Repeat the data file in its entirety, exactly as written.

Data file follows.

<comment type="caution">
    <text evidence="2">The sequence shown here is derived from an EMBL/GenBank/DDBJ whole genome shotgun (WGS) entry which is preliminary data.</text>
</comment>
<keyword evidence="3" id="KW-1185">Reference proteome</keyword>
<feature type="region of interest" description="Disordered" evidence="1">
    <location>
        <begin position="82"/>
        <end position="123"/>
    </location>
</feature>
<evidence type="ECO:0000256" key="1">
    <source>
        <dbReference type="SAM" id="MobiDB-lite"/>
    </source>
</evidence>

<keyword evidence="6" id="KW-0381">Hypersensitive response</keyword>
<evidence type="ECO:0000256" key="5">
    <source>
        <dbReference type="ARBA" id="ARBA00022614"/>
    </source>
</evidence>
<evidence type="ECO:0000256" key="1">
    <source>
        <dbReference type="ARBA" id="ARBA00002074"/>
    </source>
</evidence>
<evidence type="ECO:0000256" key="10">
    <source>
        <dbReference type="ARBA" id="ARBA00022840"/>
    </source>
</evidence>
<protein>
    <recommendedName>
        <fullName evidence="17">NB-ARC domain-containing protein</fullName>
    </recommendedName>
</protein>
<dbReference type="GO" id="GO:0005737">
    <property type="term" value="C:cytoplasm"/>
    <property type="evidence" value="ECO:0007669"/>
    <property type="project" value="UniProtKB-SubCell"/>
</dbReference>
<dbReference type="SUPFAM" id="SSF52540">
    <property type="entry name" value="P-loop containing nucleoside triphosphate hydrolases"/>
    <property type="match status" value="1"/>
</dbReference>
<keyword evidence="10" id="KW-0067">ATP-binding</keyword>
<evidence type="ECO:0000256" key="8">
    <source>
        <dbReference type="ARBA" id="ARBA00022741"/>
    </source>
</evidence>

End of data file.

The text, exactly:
<comment type="caution">
    <text evidence="2">The sequence shown here is derived from an EMBL/GenBank/DDBJ whole genome shotgun (WGS) entry which is preliminary data.</text>
</comment>
<keyword evidence="3" id="KW-1185">Reference proteome</keyword>
<feature type="region of interest" description="Disordered" evidence="1">
    <location>
        <begin position="82"/>
        <end position="123"/>
    </location>
</feature>
<evidence type="ECO:0000256" key="1">
    <source>
        <dbReference type="SAM" id="MobiDB-lite"/>
    </source>
</evidence>

<keyword evidence="6" id="KW-0381">Hypersensitive response</keyword>
<evidence type="ECO:0000256" key="5">
    <source>
        <dbReference type="ARBA" id="ARBA00022614"/>
    </source>
</evidence>
<evidence type="ECO:0000256" key="1">
    <source>
        <dbReference type="ARBA" id="ARBA00002074"/>
    </source>
</evidence>
<evidence type="ECO:0000256" key="10">
    <source>
        <dbReference type="ARBA" id="ARBA00022840"/>
    </source>
</evidence>
<protein>
    <recommendedName>
        <fullName evidence="17">NB-ARC domain-containing protein</fullName>
    </recommendedName>
</protein>
<dbReference type="GO" id="GO:0005737">
    <property type="term" value="C:cytoplasm"/>
    <property type="evidence" value="ECO:0007669"/>
    <property type="project" value="UniProtKB-SubCell"/>
</dbReference>
<dbReference type="SUPFAM" id="SSF52540">
    <property type="entry name" value="P-loop containing nucleoside triphosphate hydrolases"/>
    <property type="match status" value="1"/>
</dbReference>
<keyword evidence="10" id="KW-0067">ATP-binding</keyword>
<evidence type="ECO:0000256" key="8">
    <source>
        <dbReference type="ARBA" id="ARBA00022741"/>
    </source>
</evidence>